Maybe you can find an article or blog post (or whatever) -- like "Top 10 Interview Tips" or something -- and go over each point with her. Recognize the things she's doing right and then go over the things that she can work on, like appearance. (Then it's not like it's only coming from you, you know?)
posted by trillian at 10:50 AM on September 5, 2012

Tell her to model for you what she'd wear for an interview, and focus on fixing her clothing. first, then address her makeup, and don't mention the tooth and don't call her "tacky". If you get the other two addressed, then that one shouldn't matter so much.

"I don't think that's appropriate for an interview, and you definitely can't get away with that at most offices. Want to go shopping together? Let's talk budget..."

"OK now for your makeup. Will you wash your face and give me a shot at creating a more understated look for you, and we'll see what you think?"
posted by juliplease at 10:51 AM on September 5, 2012 [1 favorite]

She asked for your opinion. I agree with tel3path, just say, "You know, I say this with much love, but you need a makeover. If you want, we can do a day at the mall. Start at the makeup counter, then hit the sales for an interview outfit or two. Also, I know that you think it's the bomb-diggity, but gold teeth don't fly in the corporate world. Is there anything you can do about the tooth?"

Either she's serious and ready to hear it, or she'll fight you. No matter what, you tried.

No good friend will fault you for giving your honest opinion.
posted by Ruthless Bunny at 10:51 AM on September 5, 2012 [3 favorites]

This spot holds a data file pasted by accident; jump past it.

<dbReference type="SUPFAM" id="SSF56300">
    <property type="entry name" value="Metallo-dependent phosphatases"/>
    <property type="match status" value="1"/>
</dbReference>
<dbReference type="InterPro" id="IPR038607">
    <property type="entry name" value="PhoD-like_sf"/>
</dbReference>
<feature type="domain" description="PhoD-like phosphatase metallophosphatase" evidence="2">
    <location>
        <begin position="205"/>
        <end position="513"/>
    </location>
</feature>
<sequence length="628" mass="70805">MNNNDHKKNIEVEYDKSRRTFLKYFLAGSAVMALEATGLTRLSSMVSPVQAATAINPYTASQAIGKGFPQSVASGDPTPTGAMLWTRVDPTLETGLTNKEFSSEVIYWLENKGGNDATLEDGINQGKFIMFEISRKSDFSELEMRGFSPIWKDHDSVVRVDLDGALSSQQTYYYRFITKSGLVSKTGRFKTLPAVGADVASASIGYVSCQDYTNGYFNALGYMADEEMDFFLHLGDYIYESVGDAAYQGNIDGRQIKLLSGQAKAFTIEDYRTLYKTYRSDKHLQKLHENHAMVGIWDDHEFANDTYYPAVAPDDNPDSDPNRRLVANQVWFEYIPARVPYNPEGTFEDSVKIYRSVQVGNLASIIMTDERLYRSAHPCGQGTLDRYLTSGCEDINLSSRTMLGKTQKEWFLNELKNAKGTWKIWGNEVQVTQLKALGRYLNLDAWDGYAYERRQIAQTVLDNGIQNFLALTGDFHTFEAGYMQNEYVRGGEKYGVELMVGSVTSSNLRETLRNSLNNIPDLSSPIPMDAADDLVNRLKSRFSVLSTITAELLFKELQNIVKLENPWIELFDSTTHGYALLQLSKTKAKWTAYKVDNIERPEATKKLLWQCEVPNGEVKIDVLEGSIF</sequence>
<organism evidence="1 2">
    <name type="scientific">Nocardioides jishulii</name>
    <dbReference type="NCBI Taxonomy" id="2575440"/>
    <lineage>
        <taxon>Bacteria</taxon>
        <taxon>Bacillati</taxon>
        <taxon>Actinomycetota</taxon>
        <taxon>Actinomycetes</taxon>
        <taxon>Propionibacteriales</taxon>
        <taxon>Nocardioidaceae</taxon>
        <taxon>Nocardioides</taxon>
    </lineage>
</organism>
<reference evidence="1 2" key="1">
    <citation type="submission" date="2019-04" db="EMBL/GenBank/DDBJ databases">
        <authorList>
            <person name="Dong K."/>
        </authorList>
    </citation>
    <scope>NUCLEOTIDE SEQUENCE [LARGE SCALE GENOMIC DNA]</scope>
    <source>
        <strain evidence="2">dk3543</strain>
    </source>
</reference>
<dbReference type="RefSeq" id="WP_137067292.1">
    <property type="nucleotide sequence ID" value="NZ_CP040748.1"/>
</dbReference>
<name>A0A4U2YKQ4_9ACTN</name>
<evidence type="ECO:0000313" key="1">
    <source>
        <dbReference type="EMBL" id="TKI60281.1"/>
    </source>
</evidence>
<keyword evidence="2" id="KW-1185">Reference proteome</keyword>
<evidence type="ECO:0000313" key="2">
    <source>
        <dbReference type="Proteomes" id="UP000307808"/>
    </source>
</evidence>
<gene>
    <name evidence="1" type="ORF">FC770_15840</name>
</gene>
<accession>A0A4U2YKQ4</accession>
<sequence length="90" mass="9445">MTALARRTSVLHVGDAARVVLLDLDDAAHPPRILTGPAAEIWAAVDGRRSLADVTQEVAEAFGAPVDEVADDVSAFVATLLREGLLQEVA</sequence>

Best answer: Replying as a person who is very oblivious to half of this and if I had to worry about a lot of this, I'd find it overwhelming (but then also feel hurt if I heard half of that), so from that perspective:

• I would actually start out by saying, "I do have other suggestions for you, but I don't want to hurt your feelings and I can help you along the way. In an effort to try to get you a job/better career, would you mind if I gave you suggestions for physical presentation during the interview? Please decide if you want me to give this to you or goal is to help you and not hurt your feelings." (This way, she is prepared;don't say can I say anything and launch into this...).

• If you are going to tell her all that (makeup, clothes), can you offer to help her with some of this For my first faculty interview and then corporate interview, I had a friend come along shopping with me...because who the HELL knows that stuff? Overwhelming, painful....A friend can help.

• Don't overwhelm her...there are simple solutions probably for all of this (she can smile less during the interview), but you can probably do enough things to help her succeed now.
posted by Wolfster at 10:56 AM on September 5, 2012 [2 favorites]

Try telling her, "You can either dress for the board room or the bedroom, dressing for one with not get you the other." Worked for my friend.
posted by JujuB at 10:56 AM on September 5, 2012 [1 favorite]

Response by poster: By the way, many good ideas here. I have thought about going to the makeup counter together.
posted by nubianinthedesert at 10:57 AM on September 5, 2012

Tell her to model for you what she'd wear for an interview, and focus on fixing her clothing. first, then address her makeup,

This, and given her work history this could easily be framed in a "no longer a student or bureaucrat" way, where both the "real world" and the current economy call for upping your game bigtime to make a great first impression.
posted by headnsouth at 10:58 AM on September 5, 2012 [1 favorite]

Another thing you could do is go to a department store together and actually take the shop person up on the offer of "can I help you with anything" instead of saying no thanks. At any high quality department store, the person will be able to point you guys toward business and interview-appropriate pieces and helpfully suggest styling and accessorizing tips.

Since it's coming from an outside person who doesn't know her, and not you, her friend, there is a much better chance that it be read as a neutral assessment than a judgment on her character.

These are tricky waters (being tactful but direct when specifically asked for your opinion) and I've been there before. I'm pretty bad at it myself, which is why I think it may be easier for you to farm the judging out, so to speak.